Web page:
Accounting isn’t nearly as dull as we think it is, at least for those who practice the craft on behalf of international corporations that don’t want to pay taxes.
Corporate tax accountants can employ such schemes as the “single malt,” the “green jersey,” “patent boxes” and the “double Irish” to sidestep the tax man.
“I studied accounting once,” said Rotman School of Business, University of Toronto emeritus professor of economic analysis and policy Richard Bird. “My first accounting professor — this was in England — said to me, ‘What do you say when your boss says tell me what the profits are for last year?’ I didn’t know. I was a firstyear student. He said, ‘You ask him what he wants them to be.’ ”
All that accounting creativity is costing Africa big time, complains Jesuit Fr. Charlie Chilufya, an economist and director of the Justice and Ecology Network for the Jesuit Conference of Africa and Madagascar.
A 2016 report from a panel headed by former South African president Thabo Mbeki estimated the offshoring of profits for tax purposes was costing African countries between $60 and $100 billion per year in tax revenue. To make the math easier, Chilufya uses the figure of $50 billion for the 54 countries in Africa, asking his audiences what it would mean to put nearly $1 billion per year into the treasury of every African nation.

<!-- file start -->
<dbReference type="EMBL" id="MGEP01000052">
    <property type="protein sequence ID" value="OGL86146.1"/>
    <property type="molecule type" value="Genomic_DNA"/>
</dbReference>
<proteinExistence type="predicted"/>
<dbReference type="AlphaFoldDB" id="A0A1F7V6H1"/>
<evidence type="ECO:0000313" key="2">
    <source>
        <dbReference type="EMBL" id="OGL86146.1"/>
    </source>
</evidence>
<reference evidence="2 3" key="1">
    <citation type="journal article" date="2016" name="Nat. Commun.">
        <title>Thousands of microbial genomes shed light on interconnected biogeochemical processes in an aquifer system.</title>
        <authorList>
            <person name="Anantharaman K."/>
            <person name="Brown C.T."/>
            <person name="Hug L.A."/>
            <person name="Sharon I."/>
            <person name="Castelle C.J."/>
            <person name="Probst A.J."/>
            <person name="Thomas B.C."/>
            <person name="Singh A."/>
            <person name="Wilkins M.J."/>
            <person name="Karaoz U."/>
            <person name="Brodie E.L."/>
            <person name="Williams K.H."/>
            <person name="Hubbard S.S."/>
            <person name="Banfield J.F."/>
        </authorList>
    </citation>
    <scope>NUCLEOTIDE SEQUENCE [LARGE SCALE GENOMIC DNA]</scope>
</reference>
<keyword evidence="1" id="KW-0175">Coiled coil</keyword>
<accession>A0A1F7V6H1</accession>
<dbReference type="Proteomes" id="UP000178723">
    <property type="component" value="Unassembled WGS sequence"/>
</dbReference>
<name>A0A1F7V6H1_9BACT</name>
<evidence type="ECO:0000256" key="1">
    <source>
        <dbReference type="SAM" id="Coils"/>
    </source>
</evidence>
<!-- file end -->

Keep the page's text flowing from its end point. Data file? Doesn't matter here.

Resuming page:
That kind of injection would mean there would be medicine on the shelves of pharmacies in rural hospitals, food for poor mothers and their children and paved roads to allow farmers to get their crops to market.
Canada is deeply involved in all of this, Chilufya told his audience at a presentation titled “Africa: Tax Justice and the Common Good” at the Mary Ward Centre in Toronto, organized by the Canadian Jesuits International, last month. Canadians for Tax Fairness pegged Canadian funds squirreled away in tax havens at $261 billion at the end of 2016, down from $272 billion in 2015.
Chilufya pointed out that Canadian stock markets are home to about half the publicly-traded mining companies in the world, and that international mining companies are among the masters of tax avoidance, often negotiating extended tax holidays with corrupt or illegitimate governments in exchange for investments that are sometimes grossly overstated.
“This is a matter of ethics,” Chilufya declared, speaking a few blocks north of the world’s largest stock market for mining, oil and gas. (more...)